Should the supervisory computer go down or the comms coax be cut (not uncommon in industrial sites) then the eight-channel controller could safely hold up the process until comms were restored. If a single controller went down then only a small portion of the was process was affected. Planned redundancy could be inbuilt to handle mission critical control, monitoring loops and comms as required in nuclear plants. Diagnostics allowed control centre operators to identify exactly which board had gone rogue in aparticular controller for rapid replacement by a technician.
The microprocessors used were early 4-bit 4004 but by 1979 8-bit 8008 were used by Honeywell. The 8008 chip was followed by the 8080 and then the Z80 of the VZ. For interest, the IBM Personal Computer used the 8-bit 8088 then 16-bit 8086/8087 then 32-bit 386/387 chips. A familiar programming model was used through all of these chips but with huge increases in computing capability, instruction sets and memory address space. With Honeywell I learnt a lot about the nuts and bolts of 8008, ethernet comms and early main frames.
During my two years with Honeywell my knowledge, understanding and experience with new digital technology was greatly enhanced in quite a fun and stimulating environment without losing contact with the resource business.
In 1981 we moved to Brisbane as I had rejoined Utah Development Company, my first employer. They had a state-of-the-art Prime 850 super-mini that could handle 128 terminals in the head office and remote mine sites in central Queensland. My recollection of the 850’s capabilities is that my current office workstation (MSI WT60 worth around $6,000) exceeds in all respects this UDC colossus in every respect except for the ability to hang 128 terminals of it – and that is not a personal computers reason for existence. Tektronix b+w graphic screens were available but they were kludgy as their programming model resembled a plotter needing vectorial pen up and pen down commands to draw on the screen. I programmed in FORTRAN a very comprehensive multivariate statistical package for analysing multielement geochemical data sets that interfaced into graphical output for interpretation by the geologist responsible for the survey. I still use this code sometimes on some projects.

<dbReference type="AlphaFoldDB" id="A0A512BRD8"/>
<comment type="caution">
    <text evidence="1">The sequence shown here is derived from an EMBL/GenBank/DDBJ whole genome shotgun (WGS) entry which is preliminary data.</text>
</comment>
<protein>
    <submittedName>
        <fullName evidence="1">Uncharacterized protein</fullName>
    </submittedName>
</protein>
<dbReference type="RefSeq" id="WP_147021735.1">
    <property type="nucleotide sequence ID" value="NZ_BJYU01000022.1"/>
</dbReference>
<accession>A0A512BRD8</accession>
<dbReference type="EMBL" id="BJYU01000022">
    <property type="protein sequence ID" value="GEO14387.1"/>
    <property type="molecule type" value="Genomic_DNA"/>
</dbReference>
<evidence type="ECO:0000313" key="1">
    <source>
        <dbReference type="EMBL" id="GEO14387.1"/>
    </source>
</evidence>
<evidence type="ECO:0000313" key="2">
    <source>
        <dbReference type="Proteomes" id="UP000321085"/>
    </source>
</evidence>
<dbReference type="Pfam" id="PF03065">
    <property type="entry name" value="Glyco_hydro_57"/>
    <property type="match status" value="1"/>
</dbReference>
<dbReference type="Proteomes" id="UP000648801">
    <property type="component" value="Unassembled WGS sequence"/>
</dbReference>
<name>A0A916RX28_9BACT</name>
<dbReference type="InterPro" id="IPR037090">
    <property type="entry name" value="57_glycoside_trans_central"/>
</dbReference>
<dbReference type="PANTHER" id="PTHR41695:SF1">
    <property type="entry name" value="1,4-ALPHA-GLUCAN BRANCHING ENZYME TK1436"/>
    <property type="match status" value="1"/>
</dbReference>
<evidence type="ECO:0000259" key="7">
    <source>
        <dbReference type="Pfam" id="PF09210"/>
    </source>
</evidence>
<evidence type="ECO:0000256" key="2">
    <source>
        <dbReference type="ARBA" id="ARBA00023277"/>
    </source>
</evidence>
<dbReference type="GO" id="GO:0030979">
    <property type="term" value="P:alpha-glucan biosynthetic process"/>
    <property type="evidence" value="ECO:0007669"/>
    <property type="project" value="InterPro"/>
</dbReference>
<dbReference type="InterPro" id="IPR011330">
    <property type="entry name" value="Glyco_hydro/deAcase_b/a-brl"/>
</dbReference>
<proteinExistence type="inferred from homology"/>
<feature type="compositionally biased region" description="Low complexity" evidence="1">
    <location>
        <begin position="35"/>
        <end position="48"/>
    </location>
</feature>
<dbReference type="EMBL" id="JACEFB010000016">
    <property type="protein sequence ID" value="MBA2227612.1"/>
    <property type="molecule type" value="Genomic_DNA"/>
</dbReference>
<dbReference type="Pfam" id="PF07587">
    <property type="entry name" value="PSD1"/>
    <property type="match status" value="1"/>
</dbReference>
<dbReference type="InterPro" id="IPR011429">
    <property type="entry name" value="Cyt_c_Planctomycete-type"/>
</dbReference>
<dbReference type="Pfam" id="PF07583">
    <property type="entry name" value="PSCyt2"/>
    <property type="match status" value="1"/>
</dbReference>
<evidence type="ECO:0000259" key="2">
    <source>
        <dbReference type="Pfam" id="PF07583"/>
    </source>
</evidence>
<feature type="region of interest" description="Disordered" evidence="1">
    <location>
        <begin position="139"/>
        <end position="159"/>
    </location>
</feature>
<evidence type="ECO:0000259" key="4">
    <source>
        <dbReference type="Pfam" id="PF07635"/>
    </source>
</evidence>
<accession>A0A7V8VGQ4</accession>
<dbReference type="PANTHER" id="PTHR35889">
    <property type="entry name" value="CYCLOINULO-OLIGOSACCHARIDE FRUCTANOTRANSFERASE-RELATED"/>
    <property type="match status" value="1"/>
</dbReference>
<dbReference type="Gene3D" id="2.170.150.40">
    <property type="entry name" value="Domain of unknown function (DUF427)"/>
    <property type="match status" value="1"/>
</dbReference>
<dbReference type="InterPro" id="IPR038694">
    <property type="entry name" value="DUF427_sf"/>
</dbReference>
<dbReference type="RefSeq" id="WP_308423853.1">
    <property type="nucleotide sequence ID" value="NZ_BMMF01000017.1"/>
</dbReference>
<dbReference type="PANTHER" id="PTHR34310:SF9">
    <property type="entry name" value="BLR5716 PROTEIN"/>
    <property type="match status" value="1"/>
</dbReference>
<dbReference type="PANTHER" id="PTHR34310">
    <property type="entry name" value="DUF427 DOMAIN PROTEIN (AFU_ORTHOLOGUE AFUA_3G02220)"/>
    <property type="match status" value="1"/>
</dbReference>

Arrival of the VZ
I was well aware of the electronic and programmable logic of microprocessors (as stored program devices) such as the 8008/8088/Z80 and 6502 before I touched a VZ. Our (late) son Bruce, then 13yo, was much more aware of the myriad of microcomputers that were available in the Oz market. In September 1985 he entered a competition in Electronics Australia magazine and won a VZ300 from Dick Smith Electronics. He was over-joyed but quickly realised that he needed to return to DSE to add a cassette I/O if anything useful and lasting was to be done. Cunning ploy by DSE to extend their market reach!
A VZ computer had entered the Kitch household. Interestingly, Bruce’s older sister Tara saw it and simply said, “Oh yeah” and that was it! At this time both Bruce and Tara had access to Apple II at their schools and were programming in Basic. Tara never touched the VZ whereas Bruce became extremely absorbed with hardware, software, graphics, animation and potential applications. He was a Star Wars kid.